In 2006 The YarnHarlot (Stephanie Pearl-McPhee) came up with the Knitting Olympics. Stephanie is just a witty and funny person and a hoot to be around. I got to spend some time with her up at the Sock Summit last summer. I was her "volunteer helper" during her book signing. Sitting behind her and listening to her funny conversations was great. Check out her blog or some of her books and you will see her great sense of humor. The Knitting Olympics idea immediately caught on and knitters from all around the world started knitting. They formed teams, projects were picked very carefully and rules were written.
Eligibility: Any knitter who, embracing the "Citius, Alitius Fortius" ideal, would like to challenge themselves while embracing the Olympic spirit, and is just whacked enough to play along with me.
Concept: You must cast on a project during the Opening Ceremonies of the Winter Olympics (Feb 10)- and finish before the Olympic flame goes out (Feb 26). That's 16 days.
1. The project must be a challenge for you to complete in 16 days.
2. There are no rules about what a challenge would be. Like the real Olympics, there are many areas to compete in. If you are a new knitter, then a garter stitch baby sweater might do...If you are experienced, well. I've already considered Torino. Use your own conscience.
3. While this is intended to be somewhat difficult (like the Olympics) it is not intended to ruin your life. Don't set yourself up for failure. (Olympic athletes may cry, but they do not whine pitifully, sob and threaten members of their family with pointed sticks because they haven't slept in five days. ) This is intended to (like the Olympics) require some measure of sacrifice, and be difficult, but it should be possible to attain.
4. No casting on before the flame is lit.
5. Finish before the flame goes out.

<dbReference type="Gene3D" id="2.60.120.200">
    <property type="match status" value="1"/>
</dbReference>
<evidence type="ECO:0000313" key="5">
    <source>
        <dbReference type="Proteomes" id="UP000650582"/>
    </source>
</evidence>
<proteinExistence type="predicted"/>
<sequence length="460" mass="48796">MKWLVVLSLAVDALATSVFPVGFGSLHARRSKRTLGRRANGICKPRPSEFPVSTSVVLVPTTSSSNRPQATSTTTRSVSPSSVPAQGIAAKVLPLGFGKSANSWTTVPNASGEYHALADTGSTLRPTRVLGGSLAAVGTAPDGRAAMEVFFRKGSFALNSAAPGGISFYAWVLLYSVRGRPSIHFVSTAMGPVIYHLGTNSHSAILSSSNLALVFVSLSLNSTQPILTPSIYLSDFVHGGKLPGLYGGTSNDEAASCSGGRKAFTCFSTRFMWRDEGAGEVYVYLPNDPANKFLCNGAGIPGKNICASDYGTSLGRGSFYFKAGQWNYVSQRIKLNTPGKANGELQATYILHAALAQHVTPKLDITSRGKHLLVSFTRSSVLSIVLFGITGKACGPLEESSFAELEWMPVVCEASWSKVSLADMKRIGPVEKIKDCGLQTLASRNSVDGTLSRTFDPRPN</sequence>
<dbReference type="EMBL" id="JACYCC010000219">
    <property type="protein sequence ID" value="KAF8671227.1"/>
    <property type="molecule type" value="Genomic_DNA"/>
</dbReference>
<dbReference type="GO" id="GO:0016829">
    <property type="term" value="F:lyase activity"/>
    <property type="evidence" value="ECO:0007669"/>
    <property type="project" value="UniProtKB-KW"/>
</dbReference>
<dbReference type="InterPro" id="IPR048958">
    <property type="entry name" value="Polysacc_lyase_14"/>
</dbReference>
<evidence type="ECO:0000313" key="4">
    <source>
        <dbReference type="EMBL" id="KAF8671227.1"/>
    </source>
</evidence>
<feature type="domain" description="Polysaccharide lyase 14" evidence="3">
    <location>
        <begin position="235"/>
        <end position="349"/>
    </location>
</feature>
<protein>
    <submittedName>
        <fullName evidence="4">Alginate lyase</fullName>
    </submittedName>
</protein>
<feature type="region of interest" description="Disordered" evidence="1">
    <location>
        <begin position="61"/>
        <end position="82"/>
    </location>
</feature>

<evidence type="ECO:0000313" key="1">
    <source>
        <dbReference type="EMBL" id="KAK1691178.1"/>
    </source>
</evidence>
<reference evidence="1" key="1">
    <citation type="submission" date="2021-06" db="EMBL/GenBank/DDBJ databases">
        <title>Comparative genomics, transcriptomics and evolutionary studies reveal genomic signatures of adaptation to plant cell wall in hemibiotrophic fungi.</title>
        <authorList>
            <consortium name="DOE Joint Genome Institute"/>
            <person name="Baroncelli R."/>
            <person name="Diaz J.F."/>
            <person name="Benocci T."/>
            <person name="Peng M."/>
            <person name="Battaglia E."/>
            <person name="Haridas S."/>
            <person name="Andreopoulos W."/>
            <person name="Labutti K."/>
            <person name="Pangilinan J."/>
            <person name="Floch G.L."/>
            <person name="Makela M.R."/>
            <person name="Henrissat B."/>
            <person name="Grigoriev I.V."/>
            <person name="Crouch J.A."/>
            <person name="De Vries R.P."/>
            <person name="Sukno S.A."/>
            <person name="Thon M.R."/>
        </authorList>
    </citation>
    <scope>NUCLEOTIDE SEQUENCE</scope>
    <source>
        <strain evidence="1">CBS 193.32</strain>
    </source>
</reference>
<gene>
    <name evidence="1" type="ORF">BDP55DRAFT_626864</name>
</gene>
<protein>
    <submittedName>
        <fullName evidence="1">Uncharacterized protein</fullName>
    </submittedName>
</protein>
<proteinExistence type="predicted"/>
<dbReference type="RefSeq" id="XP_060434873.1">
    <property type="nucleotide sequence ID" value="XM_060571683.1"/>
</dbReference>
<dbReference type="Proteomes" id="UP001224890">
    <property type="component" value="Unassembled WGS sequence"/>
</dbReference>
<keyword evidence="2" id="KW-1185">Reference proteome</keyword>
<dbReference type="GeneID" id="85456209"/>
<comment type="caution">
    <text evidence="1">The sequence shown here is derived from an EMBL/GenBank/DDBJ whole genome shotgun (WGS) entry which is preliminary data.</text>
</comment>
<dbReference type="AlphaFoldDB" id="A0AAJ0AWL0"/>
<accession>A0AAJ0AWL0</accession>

6. You may swatch before the games. (I consider this "training.")
The Knitting Olympics has only a gold medal. (There is only do- or do not.) Finishers get a gold medal button for their blog, their name entered into a draw for a chance at a prize from me, and the joy of knowing that they are an Olympic level knitter, no matter how experienced they are. You are only competing against yourself. (Well. And the Olympic schedule.)
During the Winter Olympics this year I took on the challenge. I did not join any teams just on my own started a sweater I call it "Winter Wonderland". I think it was the colors that grabbed me first and it just looked like a perfect project for Winter Olympics Knitting.
The yarn I'm using is "Malabrigo" worsted wool and the color is called "dejavu". I bought the yarn at one of my favorite yarn "dealers" a store in Manhattan Beach, California called Twist. Owned by Cathy Karen, her taste in yarn, fiber and colors is exquisite, her artistic sense is evident all over this small little gem of a store.
The pattern of course is improvised in the "template knitting" top down style. Start at the top and knit like hell until you decide that the raglan sleeve reaches that magic under arm spot. I'm using yarn overs for the increases with an anchor stitch in between.
This is the class I teach and this "template" can be sized up or down. If you want to knit a sweater for Barbie or Big Foot the same formula applies. Start at the top and try it on as you go, the next thing you'll know you have a sweater. And it's easy as that.
ps. As I was binding off the last stitches during the closing ceremonies and jumped up with glee announcing that I DID IT! My son is looking at me like I had finally lost it. I explained the gig to him and he declared himself the judge and immediately started giving me points.
10 points for speed, you finished it it record time.
10 points for color way, those are really nice colors.
5 points for landing, the ends are not weaved in.